Something is wrong with “Jesus died for our sins” when we follow the story back to a Father God who needed the death offering of a Son to make things right between Himself and humanity. This story is an ancient explanation of why Jesus died such an ignoble death as a criminal. The story of Father God needing sacrifice of a divine son made sense to those who were not far historically from animal if not human sacrifice as a way to appease or win favor from all-powerful gods.
What made perfect sense then doesn’t make as much sense now to many. No Loving God, no Abba, No Fathr of Jesus could have required or sent a Son to die to appease the offenses of humanity against the Divine. Abba, God of Jesus, was not One to be offended by our sins, but rather One Who cares what sin does to us–how it enslaves and dehumanizes us.
So, if to some, the Crucifixion of Jesus has no meaning as an appeasement sacrifice, no meaning as a sin-offering opening the gates of heaven, what could Jesus’ Crucifixion mean to them?
What if we look through a different lens at Crucifixion? What if Jesus’ love for us took him to Crucifixion because he was determined to love every single person, regardless of their judgments on him–yes, even the Pharisees, his Roman torturers, and his betraying friends and followers.
What if the real Crucifixion was Jesus letting go of justifiable judgments against those who hated him? What if Jesus realized how his worldview and his God-view threatened the top-down status quo of power? What if Jesus knew that domination would never die until it was replaced by love and letting go even the “justifiable” judgments of self, others, God?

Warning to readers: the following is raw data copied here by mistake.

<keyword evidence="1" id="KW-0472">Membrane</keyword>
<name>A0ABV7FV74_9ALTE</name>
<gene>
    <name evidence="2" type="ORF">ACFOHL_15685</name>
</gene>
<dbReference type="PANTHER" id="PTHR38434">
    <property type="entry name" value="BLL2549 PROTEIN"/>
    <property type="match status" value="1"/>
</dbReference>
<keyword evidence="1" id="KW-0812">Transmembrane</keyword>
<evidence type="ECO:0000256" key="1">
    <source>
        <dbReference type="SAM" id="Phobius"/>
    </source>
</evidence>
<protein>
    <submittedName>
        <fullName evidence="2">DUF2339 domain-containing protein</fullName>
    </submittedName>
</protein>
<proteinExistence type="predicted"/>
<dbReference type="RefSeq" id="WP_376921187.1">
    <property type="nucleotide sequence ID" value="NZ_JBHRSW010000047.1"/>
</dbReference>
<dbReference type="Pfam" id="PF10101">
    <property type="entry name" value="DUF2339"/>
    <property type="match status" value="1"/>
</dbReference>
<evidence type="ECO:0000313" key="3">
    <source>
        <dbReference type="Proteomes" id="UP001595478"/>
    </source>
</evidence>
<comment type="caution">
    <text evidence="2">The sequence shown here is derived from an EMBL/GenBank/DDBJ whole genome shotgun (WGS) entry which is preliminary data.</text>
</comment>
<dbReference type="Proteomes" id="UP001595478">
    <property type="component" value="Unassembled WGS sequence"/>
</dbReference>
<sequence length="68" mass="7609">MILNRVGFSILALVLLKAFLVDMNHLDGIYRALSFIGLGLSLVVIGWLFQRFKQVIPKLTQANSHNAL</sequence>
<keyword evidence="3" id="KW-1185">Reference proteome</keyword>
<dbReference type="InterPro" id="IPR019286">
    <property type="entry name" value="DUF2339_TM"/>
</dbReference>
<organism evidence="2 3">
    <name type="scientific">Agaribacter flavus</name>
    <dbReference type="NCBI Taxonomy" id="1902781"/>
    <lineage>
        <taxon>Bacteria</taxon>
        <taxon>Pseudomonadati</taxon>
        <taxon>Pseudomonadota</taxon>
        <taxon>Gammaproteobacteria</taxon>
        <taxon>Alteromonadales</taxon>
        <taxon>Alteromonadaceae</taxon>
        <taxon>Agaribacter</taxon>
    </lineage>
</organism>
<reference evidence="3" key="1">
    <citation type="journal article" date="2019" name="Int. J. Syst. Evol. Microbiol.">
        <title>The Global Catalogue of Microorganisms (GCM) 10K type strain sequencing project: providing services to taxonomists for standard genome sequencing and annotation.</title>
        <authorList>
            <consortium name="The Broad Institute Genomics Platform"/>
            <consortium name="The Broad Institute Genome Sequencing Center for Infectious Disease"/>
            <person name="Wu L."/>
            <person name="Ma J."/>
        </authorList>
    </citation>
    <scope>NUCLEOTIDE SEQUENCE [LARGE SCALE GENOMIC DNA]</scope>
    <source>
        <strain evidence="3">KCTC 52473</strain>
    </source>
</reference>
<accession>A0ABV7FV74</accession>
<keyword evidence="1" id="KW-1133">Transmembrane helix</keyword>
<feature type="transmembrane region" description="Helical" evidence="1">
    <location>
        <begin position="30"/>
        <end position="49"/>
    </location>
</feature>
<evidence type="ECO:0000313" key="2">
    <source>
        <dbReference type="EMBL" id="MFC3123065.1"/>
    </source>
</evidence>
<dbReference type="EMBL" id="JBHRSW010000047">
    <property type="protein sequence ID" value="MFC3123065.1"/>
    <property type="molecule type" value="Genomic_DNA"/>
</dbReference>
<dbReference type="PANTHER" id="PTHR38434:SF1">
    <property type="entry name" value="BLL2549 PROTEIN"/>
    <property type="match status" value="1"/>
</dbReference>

What if Jesus’ Crucifixion was so very much more than a sin-offering or a dyiing for our sins to wipe away the guilt and shame of offending God? What if Jesus’ Crucifixion happened because it was just Jesus truly loving his sisters and brothers. What if truly loving our brothers and sisters ALWAYS takes us to the place where we must choose to let go judgments and assumptions about them over and over again? …and look beyond their judgments and assumptions about us?
Even one hair of a “me-better/smarter/etc-than you” assumption prevents that love. We honor Jesus’ Crucifixion by choosing to love the “enemies” who hate, revile and torture us, for “they know not what they do.” And so we “know not what we do” when we hate, revile, or think ourselves just the tiniest bit better than another.
What do you think?